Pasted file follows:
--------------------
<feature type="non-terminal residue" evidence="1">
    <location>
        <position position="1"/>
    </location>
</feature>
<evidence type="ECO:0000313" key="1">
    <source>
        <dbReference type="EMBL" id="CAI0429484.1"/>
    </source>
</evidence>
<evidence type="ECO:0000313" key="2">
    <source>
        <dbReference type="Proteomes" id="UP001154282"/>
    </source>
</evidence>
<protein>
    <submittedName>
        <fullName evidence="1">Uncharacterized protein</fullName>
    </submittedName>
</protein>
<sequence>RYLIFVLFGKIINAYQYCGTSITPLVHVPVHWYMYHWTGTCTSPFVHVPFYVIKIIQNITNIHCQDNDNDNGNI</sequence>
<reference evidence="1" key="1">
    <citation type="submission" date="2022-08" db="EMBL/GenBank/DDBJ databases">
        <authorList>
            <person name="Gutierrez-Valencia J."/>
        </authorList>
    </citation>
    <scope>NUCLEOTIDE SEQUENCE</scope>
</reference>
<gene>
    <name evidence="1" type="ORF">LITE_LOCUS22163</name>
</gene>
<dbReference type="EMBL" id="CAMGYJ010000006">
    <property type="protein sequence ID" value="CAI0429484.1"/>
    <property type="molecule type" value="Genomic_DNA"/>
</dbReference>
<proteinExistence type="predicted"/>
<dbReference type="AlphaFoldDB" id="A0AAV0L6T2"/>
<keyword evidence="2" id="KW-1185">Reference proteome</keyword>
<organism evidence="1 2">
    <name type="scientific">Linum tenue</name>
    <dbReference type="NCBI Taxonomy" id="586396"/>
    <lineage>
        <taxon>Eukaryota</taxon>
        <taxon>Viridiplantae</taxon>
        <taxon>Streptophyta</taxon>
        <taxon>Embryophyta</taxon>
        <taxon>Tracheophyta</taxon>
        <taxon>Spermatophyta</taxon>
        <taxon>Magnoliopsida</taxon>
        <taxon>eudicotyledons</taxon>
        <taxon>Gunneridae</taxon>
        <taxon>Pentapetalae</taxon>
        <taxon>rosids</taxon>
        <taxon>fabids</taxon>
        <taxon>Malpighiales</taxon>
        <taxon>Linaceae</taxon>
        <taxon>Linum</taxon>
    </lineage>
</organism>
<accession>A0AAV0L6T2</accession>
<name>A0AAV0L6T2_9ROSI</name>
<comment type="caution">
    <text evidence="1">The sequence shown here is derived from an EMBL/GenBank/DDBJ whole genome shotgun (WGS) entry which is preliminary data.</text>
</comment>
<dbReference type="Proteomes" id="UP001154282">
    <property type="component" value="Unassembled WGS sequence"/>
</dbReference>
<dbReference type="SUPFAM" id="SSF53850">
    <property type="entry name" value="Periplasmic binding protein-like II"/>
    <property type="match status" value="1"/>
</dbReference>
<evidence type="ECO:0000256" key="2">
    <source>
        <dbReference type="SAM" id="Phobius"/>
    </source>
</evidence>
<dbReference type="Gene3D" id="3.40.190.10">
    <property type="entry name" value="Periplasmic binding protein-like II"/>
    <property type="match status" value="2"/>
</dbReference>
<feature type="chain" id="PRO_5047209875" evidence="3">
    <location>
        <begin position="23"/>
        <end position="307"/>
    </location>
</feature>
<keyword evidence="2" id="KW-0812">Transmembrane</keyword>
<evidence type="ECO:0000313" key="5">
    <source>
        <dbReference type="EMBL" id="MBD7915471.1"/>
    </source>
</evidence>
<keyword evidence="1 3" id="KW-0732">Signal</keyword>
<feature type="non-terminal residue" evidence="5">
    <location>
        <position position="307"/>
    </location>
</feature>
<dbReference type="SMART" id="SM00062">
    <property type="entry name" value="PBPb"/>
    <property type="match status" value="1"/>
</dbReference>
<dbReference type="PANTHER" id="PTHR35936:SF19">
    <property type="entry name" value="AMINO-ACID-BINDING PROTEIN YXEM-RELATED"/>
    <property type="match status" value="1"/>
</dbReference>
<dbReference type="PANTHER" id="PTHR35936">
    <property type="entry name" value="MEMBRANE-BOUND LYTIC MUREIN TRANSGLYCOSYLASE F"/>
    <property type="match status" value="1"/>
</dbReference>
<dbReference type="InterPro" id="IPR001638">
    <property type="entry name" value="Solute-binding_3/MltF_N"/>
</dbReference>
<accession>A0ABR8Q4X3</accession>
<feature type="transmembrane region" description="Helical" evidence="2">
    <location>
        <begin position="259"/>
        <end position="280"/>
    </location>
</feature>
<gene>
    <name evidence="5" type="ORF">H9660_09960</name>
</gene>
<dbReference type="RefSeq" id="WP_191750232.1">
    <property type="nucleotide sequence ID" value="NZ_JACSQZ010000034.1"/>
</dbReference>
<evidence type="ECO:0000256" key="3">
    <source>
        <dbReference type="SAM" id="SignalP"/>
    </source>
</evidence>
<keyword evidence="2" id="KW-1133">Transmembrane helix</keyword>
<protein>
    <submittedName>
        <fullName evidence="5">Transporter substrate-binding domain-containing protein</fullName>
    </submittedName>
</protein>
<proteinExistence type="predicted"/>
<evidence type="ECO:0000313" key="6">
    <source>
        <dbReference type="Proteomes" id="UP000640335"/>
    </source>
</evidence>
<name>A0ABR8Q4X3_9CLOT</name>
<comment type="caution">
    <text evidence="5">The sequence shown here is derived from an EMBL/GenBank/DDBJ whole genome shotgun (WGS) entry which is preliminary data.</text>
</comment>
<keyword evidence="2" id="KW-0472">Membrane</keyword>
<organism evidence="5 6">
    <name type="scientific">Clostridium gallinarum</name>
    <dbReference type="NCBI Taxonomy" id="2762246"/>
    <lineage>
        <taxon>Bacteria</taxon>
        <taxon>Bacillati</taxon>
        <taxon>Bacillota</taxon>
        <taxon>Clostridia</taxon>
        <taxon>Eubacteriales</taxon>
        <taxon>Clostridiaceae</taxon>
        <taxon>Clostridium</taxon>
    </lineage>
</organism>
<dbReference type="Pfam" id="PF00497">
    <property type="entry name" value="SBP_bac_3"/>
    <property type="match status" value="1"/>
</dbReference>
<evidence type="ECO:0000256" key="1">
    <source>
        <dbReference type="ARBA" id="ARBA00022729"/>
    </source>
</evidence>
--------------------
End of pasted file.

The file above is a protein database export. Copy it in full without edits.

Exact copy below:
<feature type="non-terminal residue" evidence="1">
    <location>
        <position position="1"/>
    </location>
</feature>
<evidence type="ECO:0000313" key="1">
    <source>
        <dbReference type="EMBL" id="CAI0429484.1"/>
    </source>
</evidence>
<evidence type="ECO:0000313" key="2">
    <source>
        <dbReference type="Proteomes" id="UP001154282"/>
    </source>
</evidence>
<protein>
    <submittedName>
        <fullName evidence="1">Uncharacterized protein</fullName>
    </submittedName>
</protein>
<sequence>RYLIFVLFGKIINAYQYCGTSITPLVHVPVHWYMYHWTGTCTSPFVHVPFYVIKIIQNITNIHCQDNDNDNGNI</sequence>
<reference evidence="1" key="1">
    <citation type="submission" date="2022-08" db="EMBL/GenBank/DDBJ databases">
        <authorList>
            <person name="Gutierrez-Valencia J."/>
        </authorList>
    </citation>
    <scope>NUCLEOTIDE SEQUENCE</scope>
</reference>
<gene>
    <name evidence="1" type="ORF">LITE_LOCUS22163</name>
</gene>
<dbReference type="EMBL" id="CAMGYJ010000006">
    <property type="protein sequence ID" value="CAI0429484.1"/>
    <property type="molecule type" value="Genomic_DNA"/>
</dbReference>
<proteinExistence type="predicted"/>
<dbReference type="AlphaFoldDB" id="A0AAV0L6T2"/>
<keyword evidence="2" id="KW-1185">Reference proteome</keyword>
<organism evidence="1 2">
    <name type="scientific">Linum tenue</name>
    <dbReference type="NCBI Taxonomy" id="586396"/>
    <lineage>
        <taxon>Eukaryota</taxon>
        <taxon>Viridiplantae</taxon>
        <taxon>Streptophyta</taxon>
        <taxon>Embryophyta</taxon>
        <taxon>Tracheophyta</taxon>
        <taxon>Spermatophyta</taxon>
        <taxon>Magnoliopsida</taxon>
        <taxon>eudicotyledons</taxon>
        <taxon>Gunneridae</taxon>
        <taxon>Pentapetalae</taxon>
        <taxon>rosids</taxon>
        <taxon>fabids</taxon>
        <taxon>Malpighiales</taxon>
        <taxon>Linaceae</taxon>
        <taxon>Linum</taxon>
    </lineage>
</organism>
<accession>A0AAV0L6T2</accession>
<name>A0AAV0L6T2_9ROSI</name>
<comment type="caution">
    <text evidence="1">The sequence shown here is derived from an EMBL/GenBank/DDBJ whole genome shotgun (WGS) entry which is preliminary data.</text>
</comment>
<dbReference type="Proteomes" id="UP001154282">
    <property type="component" value="Unassembled WGS sequence"/>
</dbReference>
<dbReference type="SUPFAM" id="SSF53850">
    <property type="entry name" value="Periplasmic binding protein-like II"/>
    <property type="match status" value="1"/>
</dbReference>
<evidence type="ECO:0000256" key="2">
    <source>
        <dbReference type="SAM" id="Phobius"/>
    </source>
</evidence>
<dbReference type="Gene3D" id="3.40.190.10">
    <property type="entry name" value="Periplasmic binding protein-like II"/>
    <property type="match status" value="2"/>
</dbReference>
<feature type="chain" id="PRO_5047209875" evidence="3">
    <location>
        <begin position="23"/>
        <end position="307"/>
    </location>
</feature>
<keyword evidence="2" id="KW-0812">Transmembrane</keyword>
<evidence type="ECO:0000313" key="5">
    <source>
        <dbReference type="EMBL" id="MBD7915471.1"/>
    </source>
</evidence>
<keyword evidence="1 3" id="KW-0732">Signal</keyword>
<feature type="non-terminal residue" evidence="5">
    <location>
        <position position="307"/>
    </location>
</feature>
<dbReference type="SMART" id="SM00062">
    <property type="entry name" value="PBPb"/>
    <property type="match status" value="1"/>
</dbReference>
<dbReference type="PANTHER" id="PTHR35936:SF19">
    <property type="entry name" value="AMINO-ACID-BINDING PROTEIN YXEM-RELATED"/>
    <property type="match status" value="1"/>
</dbReference>
<dbReference type="PANTHER" id="PTHR35936">
    <property type="entry name" value="MEMBRANE-BOUND LYTIC MUREIN TRANSGLYCOSYLASE F"/>
    <property type="match status" value="1"/>
</dbReference>
<dbReference type="InterPro" id="IPR001638">
    <property type="entry name" value="Solute-binding_3/MltF_N"/>
</dbReference>
<accession>A0ABR8Q4X3</accession>
<feature type="transmembrane region" description="Helical" evidence="2">
    <location>
        <begin position="259"/>
        <end position="280"/>
    </location>
</feature>
<gene>
    <name evidence="5" type="ORF">H9660_09960</name>
</gene>
<dbReference type="RefSeq" id="WP_191750232.1">
    <property type="nucleotide sequence ID" value="NZ_JACSQZ010000034.1"/>
</dbReference>
<evidence type="ECO:0000256" key="3">
    <source>
        <dbReference type="SAM" id="SignalP"/>
    </source>
</evidence>
<keyword evidence="2" id="KW-1133">Transmembrane helix</keyword>
<protein>
    <submittedName>
        <fullName evidence="5">Transporter substrate-binding domain-containing protein</fullName>
    </submittedName>
</protein>
<proteinExistence type="predicted"/>
<evidence type="ECO:0000313" key="6">
    <source>
        <dbReference type="Proteomes" id="UP000640335"/>
    </source>
</evidence>
<name>A0ABR8Q4X3_9CLOT</name>
<comment type="caution">
    <text evidence="5">The sequence shown here is derived from an EMBL/GenBank/DDBJ whole genome shotgun (WGS) entry which is preliminary data.</text>
</comment>
<keyword evidence="2" id="KW-0472">Membrane</keyword>
<organism evidence="5 6">
    <name type="scientific">Clostridium gallinarum</name>
    <dbReference type="NCBI Taxonomy" id="2762246"/>
    <lineage>
        <taxon>Bacteria</taxon>
        <taxon>Bacillati</taxon>
        <taxon>Bacillota</taxon>
        <taxon>Clostridia</taxon>
        <taxon>Eubacteriales</taxon>
        <taxon>Clostridiaceae</taxon>
        <taxon>Clostridium</taxon>
    </lineage>
</organism>
<dbReference type="Pfam" id="PF00497">
    <property type="entry name" value="SBP_bac_3"/>
    <property type="match status" value="1"/>
</dbReference>
<evidence type="ECO:0000256" key="1">
    <source>
        <dbReference type="ARBA" id="ARBA00022729"/>
    </source>
</evidence>